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Long-term demography of a white-tailed ptarmigan (Lagopus leucura) population in Colorado




Wann, Gregory T., author
Aldridge, Cameron L., advisor
Hobbs, N. Thompson, advisor
Noon, Barry R., committee member
Ghalambor, Cameron K., committee member

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Animals endemic to alpine habitats have been receiving increasing attention in recent years due to concerns over sensitivities of high elevation systems to climate warming. Long-term datasets are needed to assess trends in populations of alpine endemic species, but such datasets are rare, primarily due to logistical challenges that constrain data collection in these environments. Long-term datasets also provide critical information on impacts of altered climate because they span multiple decades under which climate varies. To accurately forecast or predict the impacts of warming on alpine animals, it is necessary to first understand how they have responded to climate variation in the past. Here, I present a demographic analysis on 43 years (1968-2010) of long-term data for the white-tailed ptarmigan (Lagopus leucura) at an alpine study site in central Colorado. Spring warming was found to advance breeding phenology an average of 10 days over the course of study, and temperature and precipitation were found to be the primary factors affecting timing of nesting. Weather conditions experienced immediately post-hatch were found to have the strongest effects on reproductive success, with seasonal effects being of secondary importance. Both the number of rain days occurring post-hatch and warm and dry seasonal conditions were found to negatively correlate with reproductive success. Reproductive success declined from the mid-1970s through 2008, but the mechanism behind this decline is not entirely understood. Winter precipitation was the weather variable that had the strongest effect on survival of breeding age white-tailed ptarmigan, and survival was reduced during years of low winter cumulative precipitation. Annual rates of population change were greatest during the first decade of study but tended to be lower during subsequent decades. The average annual rate of population change was close to 1, but there was a high amount of variability among years. Several of the weather variables that were found to most strongly impact reproductive success and survival in white-tailed ptarmigan are expected to change in coming decades. Warming summers are a concern given the potential impact on standing snowfields and the potential to reduce brood-rearing habitats. Higher temperatures in the winter may decrease snowpack which was found to negatively affect survival. I discuss the implications for future climate change on white-tailed ptarmigan. Further, I discuss a recently developed method for combining multiple data sources, and explore how these methods can be applied to white-tailed ptarmigan population modeling in the future.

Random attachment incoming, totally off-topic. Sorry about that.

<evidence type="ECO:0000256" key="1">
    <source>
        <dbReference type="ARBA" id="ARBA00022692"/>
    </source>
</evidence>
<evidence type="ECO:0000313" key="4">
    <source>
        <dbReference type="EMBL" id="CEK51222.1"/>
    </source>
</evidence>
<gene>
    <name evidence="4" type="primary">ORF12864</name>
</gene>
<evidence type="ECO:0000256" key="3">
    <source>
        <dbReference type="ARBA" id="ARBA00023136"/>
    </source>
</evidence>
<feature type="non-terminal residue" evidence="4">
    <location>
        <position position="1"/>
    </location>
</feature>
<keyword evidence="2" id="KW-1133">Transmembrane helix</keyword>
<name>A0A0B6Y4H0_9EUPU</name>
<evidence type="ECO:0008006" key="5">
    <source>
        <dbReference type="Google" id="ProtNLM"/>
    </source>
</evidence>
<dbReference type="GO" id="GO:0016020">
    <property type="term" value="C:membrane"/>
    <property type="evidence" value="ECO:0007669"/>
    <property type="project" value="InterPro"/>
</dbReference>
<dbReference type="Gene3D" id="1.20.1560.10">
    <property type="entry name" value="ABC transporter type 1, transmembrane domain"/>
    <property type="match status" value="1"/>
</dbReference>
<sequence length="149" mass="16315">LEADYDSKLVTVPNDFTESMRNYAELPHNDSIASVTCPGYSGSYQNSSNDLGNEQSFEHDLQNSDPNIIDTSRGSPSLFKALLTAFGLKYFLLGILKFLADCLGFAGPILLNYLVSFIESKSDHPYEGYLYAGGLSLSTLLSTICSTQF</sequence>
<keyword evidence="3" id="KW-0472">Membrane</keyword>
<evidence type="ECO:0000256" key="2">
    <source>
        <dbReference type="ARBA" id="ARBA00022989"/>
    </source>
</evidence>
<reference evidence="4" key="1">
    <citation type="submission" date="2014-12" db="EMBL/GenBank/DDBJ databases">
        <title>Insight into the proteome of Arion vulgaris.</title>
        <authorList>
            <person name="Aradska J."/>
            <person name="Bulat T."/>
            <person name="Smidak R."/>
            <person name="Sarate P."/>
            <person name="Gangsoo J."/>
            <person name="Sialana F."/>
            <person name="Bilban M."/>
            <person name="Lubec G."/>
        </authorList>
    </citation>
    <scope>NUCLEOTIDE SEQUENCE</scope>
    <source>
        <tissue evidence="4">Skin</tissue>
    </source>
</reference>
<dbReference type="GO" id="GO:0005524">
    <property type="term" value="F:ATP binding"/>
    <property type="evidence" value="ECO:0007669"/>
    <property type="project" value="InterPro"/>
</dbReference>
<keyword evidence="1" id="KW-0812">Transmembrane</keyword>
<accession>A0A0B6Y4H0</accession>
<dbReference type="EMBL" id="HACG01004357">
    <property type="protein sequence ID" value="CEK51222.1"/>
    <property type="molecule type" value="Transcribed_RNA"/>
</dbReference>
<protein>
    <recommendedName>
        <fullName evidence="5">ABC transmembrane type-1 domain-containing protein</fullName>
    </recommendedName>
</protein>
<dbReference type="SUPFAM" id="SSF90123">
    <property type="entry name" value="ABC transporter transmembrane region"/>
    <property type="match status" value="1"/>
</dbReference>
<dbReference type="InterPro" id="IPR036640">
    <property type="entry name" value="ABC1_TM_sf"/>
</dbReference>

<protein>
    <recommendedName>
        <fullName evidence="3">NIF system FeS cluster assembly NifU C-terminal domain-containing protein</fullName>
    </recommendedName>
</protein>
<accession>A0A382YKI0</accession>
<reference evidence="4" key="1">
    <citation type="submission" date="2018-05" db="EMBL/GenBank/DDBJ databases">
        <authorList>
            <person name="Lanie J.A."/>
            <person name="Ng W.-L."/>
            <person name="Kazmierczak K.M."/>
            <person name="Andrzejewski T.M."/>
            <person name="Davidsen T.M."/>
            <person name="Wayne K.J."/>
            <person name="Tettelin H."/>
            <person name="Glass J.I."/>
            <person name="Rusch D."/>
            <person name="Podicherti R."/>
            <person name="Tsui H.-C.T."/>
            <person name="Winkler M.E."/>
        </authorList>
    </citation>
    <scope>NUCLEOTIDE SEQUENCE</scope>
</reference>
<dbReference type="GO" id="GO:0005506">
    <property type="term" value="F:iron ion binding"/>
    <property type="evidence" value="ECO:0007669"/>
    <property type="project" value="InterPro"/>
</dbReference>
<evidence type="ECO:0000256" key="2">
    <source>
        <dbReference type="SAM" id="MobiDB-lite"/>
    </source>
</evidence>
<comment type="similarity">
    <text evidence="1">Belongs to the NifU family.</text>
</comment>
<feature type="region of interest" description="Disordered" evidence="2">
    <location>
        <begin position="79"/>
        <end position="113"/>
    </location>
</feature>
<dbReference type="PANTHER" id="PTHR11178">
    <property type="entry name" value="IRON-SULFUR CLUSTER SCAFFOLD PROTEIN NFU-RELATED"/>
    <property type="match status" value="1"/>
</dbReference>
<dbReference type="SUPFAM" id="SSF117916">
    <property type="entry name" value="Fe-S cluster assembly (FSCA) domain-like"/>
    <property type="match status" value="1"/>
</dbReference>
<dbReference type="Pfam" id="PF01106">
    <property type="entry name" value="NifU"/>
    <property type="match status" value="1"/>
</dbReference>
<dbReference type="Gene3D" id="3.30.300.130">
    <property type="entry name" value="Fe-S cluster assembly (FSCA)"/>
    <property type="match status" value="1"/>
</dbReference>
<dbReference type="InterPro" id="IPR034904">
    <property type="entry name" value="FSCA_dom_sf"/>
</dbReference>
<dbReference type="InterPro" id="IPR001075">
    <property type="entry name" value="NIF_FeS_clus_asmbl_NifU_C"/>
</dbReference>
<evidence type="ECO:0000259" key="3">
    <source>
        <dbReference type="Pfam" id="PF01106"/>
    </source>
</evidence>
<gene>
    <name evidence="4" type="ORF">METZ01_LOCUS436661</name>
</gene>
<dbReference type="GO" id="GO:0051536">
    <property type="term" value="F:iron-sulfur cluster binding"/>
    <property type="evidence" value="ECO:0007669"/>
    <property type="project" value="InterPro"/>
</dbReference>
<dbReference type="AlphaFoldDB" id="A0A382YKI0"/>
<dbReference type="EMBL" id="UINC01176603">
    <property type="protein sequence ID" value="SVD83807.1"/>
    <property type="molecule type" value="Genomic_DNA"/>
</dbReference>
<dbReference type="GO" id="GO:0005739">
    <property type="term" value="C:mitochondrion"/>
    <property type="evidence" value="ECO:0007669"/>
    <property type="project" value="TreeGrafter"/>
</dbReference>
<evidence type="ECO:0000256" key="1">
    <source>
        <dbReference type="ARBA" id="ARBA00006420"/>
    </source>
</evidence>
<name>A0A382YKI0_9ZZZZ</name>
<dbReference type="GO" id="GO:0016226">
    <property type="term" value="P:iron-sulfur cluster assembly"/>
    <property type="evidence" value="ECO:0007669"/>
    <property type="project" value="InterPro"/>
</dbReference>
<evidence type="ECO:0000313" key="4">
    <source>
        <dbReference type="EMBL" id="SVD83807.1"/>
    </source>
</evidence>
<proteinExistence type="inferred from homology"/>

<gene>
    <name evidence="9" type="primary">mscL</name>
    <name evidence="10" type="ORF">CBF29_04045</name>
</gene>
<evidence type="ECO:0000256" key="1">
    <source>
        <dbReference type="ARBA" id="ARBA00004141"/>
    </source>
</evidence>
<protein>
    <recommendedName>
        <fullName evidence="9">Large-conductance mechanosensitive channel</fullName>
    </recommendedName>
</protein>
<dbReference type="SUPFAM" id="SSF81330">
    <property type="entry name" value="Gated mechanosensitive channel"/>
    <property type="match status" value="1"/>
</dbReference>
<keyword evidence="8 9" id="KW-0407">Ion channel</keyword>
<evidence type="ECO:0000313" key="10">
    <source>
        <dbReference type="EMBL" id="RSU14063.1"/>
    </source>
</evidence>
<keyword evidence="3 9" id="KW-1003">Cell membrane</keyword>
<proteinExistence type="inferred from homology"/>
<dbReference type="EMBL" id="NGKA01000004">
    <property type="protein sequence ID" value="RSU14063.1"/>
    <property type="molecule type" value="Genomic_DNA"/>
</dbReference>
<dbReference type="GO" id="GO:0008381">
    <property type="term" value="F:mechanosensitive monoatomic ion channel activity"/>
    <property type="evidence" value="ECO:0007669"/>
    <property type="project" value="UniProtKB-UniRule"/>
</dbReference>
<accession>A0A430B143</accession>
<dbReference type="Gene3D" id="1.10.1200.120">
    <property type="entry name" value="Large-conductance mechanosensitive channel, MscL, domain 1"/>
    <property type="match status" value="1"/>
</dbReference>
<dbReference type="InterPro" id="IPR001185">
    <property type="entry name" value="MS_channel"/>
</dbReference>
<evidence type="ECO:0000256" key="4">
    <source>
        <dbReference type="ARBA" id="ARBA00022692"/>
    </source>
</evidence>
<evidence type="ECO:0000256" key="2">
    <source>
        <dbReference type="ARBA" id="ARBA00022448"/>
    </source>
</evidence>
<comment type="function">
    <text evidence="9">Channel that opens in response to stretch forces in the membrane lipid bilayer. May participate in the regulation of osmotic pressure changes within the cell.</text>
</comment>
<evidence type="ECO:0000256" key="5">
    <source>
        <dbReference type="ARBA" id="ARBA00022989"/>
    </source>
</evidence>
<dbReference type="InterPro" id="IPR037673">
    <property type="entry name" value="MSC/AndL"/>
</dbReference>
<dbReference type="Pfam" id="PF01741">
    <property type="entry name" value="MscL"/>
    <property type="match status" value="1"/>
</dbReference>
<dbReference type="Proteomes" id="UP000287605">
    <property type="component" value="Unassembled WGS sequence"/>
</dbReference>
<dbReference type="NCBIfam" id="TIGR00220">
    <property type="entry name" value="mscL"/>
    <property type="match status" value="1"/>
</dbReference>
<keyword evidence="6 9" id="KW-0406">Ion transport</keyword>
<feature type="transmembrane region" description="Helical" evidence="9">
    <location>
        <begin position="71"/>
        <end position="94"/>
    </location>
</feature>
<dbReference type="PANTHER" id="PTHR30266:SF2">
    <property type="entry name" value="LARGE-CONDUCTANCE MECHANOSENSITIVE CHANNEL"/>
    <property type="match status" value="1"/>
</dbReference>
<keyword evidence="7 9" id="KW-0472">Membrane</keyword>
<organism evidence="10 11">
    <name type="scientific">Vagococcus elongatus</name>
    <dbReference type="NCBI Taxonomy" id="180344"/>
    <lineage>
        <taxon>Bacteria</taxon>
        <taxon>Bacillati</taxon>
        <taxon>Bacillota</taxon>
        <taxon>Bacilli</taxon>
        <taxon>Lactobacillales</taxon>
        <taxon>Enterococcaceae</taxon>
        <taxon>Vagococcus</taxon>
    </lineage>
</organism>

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white-tailed ptarmigan


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